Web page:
Picnic shelters and playgrounds in the park make a day trip ideal, although the shelters can be reserved and leased for a modest fee to ensure that large family or business gatherings have ample space for their events.
Fishing from one of the docks at the public marinas is free but a license to fish Missouri waters is required. The boat launch at McCubbin Point is also free, but there is a fee for launching from Grand Glaize Beach or Public Beach #1.
Trails through the park lead from one Instagram-worthy location to another. One of these is a wild area consisting of 1,200 undeveloped acres to be explored, but just a short hike and drive away are all the urban amenities anyone could want: shopping, dining, music, and movies.
Echo Bluff State Park
Missouri’s rich history and resources come together at its newest state park, its 88th: Echo Bluff near Eminence.
The Current and Jack’s Fork Rivers flow through this country, carrying kayakers and rafters in search of calm waters and the occasional rapid. A short drive from Eminence through some of Missouri’s oldest white oak forests brings tourists to the Alley Spring Grist Mill, Rocky Falls Shut-In, Akers Ferry, and Blue Spring. The luckiest ones may even glimpse the elusive elk while hiking some of the many miles of trails fit for feet, horses, and bikes.
At the heart of these rich resources is Echo Bluff State Park. Opened in 2016, Echo Bluff includes the Betty Lea Lodge, nine cabins, two trails, a restaurant, and both full-service and walk-in campsites. These accommodations provide excellent headquarters for all the area has to offer.
The Lodge consists of 16 guest rooms and four suites, each outfitted with a king-sized bed, twin or queen sleeper sofa, and gas-log fireplace. Each room also provides a balcony opening from large glass doors affording a view of beautiful vistas.
Nine cabins with two to four bedrooms are within walking distance of the Lodge where hungry guests can choose the Creekside Grill on the ground floor or take a walk, hike or bike trails before dining. Guests can rent bicycles at the Lodge or drive to a nearby float trip outfitter to access the outdoor delights in the region. A playground for children and a picnic shelter are on park grounds.
Peck Ranch Conservation Area near Echo Bluff is 23,763 acres of rugged terrain where elk have been re-introduced. Stegall Mountain at 1,348 feet as well as glades and two creeks flowing into the Current River are part of this beautiful landscape. The Ozark Trail crosses the ranch.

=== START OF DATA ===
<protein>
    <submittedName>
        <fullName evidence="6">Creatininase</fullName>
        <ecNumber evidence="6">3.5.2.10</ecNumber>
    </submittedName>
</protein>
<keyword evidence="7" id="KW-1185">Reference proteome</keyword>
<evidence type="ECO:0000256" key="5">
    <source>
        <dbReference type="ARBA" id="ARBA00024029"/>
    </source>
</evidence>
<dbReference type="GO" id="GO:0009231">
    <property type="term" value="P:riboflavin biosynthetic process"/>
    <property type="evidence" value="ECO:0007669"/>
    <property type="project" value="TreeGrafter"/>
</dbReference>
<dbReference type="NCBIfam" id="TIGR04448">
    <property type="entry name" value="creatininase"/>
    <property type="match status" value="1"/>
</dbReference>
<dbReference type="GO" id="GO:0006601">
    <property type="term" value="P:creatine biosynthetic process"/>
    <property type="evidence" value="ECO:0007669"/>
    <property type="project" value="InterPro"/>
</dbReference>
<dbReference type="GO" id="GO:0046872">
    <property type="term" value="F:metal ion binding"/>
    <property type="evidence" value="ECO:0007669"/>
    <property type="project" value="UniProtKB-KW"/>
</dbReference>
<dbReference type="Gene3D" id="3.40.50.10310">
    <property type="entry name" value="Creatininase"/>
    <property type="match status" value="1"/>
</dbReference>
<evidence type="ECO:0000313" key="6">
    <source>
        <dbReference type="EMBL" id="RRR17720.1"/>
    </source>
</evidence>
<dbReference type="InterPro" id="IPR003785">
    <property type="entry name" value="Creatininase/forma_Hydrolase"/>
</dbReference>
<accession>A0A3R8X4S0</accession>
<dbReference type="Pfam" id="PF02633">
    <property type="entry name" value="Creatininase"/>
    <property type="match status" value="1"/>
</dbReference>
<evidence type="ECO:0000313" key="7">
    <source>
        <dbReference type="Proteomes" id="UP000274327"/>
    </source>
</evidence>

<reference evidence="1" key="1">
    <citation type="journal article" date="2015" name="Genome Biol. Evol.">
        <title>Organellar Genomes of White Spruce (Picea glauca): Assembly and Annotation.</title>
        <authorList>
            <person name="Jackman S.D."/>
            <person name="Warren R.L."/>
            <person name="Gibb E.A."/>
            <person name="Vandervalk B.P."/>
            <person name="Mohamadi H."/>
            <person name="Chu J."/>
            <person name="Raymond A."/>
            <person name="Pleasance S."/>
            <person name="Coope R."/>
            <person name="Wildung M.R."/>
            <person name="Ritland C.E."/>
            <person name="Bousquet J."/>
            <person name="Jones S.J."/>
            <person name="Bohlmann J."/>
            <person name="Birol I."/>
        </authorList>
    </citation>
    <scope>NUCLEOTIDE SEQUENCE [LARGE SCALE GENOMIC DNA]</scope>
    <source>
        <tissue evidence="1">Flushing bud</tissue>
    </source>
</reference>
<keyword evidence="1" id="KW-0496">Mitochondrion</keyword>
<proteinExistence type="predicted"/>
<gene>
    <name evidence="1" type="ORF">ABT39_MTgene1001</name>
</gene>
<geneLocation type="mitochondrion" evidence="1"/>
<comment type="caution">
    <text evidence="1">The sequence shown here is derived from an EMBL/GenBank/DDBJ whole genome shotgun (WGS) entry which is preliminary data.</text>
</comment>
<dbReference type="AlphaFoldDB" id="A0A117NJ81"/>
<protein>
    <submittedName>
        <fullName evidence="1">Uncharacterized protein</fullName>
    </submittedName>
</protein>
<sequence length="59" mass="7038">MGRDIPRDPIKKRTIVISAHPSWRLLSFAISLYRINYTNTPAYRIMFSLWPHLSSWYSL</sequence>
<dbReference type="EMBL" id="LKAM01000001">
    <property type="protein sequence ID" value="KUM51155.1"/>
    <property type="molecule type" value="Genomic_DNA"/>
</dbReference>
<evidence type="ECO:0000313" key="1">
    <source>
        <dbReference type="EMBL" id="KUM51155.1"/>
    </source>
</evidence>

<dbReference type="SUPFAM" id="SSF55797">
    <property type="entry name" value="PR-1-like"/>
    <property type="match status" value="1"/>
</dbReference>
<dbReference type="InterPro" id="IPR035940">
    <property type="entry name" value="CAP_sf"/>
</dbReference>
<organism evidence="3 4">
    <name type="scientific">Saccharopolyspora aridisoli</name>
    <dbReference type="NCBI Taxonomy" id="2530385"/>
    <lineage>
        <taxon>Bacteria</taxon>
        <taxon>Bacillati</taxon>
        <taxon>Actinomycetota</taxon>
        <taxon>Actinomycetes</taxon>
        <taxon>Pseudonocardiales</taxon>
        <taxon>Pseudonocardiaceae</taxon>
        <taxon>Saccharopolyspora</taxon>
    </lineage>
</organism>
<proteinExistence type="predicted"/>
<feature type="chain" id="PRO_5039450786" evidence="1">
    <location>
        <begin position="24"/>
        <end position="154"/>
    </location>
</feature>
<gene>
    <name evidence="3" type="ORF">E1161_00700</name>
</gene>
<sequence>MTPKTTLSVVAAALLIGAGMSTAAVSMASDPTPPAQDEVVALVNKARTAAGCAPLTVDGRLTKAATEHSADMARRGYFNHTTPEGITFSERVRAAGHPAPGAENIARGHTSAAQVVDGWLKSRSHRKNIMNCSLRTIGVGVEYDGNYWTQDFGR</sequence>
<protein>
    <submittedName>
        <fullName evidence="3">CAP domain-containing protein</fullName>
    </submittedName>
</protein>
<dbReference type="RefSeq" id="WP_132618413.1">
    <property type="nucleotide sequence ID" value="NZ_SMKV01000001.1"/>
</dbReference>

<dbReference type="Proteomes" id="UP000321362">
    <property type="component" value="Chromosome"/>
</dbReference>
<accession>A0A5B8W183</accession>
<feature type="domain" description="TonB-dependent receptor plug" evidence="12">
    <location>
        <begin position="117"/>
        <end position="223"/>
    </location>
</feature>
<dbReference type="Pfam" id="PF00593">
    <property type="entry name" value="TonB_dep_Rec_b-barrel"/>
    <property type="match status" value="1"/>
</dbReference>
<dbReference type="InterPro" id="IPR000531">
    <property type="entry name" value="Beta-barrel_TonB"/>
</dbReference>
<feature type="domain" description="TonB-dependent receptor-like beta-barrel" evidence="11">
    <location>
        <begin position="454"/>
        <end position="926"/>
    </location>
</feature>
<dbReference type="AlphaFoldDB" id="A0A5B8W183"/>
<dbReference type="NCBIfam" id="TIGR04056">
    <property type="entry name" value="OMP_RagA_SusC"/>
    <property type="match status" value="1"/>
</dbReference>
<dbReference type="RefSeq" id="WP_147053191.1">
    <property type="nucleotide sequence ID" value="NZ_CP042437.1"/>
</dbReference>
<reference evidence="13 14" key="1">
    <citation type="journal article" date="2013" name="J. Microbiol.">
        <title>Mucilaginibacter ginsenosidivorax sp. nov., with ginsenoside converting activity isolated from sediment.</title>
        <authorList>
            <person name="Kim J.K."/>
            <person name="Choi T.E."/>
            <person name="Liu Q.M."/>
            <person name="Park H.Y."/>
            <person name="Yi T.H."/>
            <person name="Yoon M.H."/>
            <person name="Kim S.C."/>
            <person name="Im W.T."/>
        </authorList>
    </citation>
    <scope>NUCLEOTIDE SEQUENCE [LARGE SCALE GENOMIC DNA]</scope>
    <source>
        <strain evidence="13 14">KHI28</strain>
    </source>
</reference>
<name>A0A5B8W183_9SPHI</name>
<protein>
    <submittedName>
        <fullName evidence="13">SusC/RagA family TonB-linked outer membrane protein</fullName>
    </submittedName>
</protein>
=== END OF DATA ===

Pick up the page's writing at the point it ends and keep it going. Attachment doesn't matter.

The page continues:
Roger Pryor Pioneer Backcountry, with access from Echo Bluff’s grounds, is 60,000 forested acres with 30 miles of trails drawing outdoors enthusiasts from Missouri and beyond to the natural beauty preserved in a public-private partnership. Fifteen of the trail miles lead hikers and horsemen to the Current River.
A long deck along the back of the lodge overlooks Sinking Creek and the bluff that echoes whispered conversations to people downstream. The sounds of the water flowing over rocks soothes in all seasons. A massive fireplace in the lobby warms the gathering spaces inside. Photos of other Missouri parks on display throughout the lodge inspire guests to explore all that Missouri has preserved with lodges, fish hatcheries, and historic sites from east to west and north to south, but Echo Bluff is the newest and, some say, provides the most beautiful accommodations.
It’s a destination for those who love scenic spots, those who love to explore and exercise, and who treasure Missouri’s many resources.
Elephant Rocks State Park
Considered a geologic phenomenon, these giant granite boulders located in Southeast Missouri draw more than 300,000 people each year. The elephant rocks were formed from 1.5 billion-year-old granite boulders that you can climb or photograph while you stand back in awe. One rock, nicknamed Dumbo, is 27 feet tall, 34 feet long, 17 feet wide, weighing in at 680 tons. The 131-acre park has a short asphalt paved trail which makes for an easy walk to see the rocks.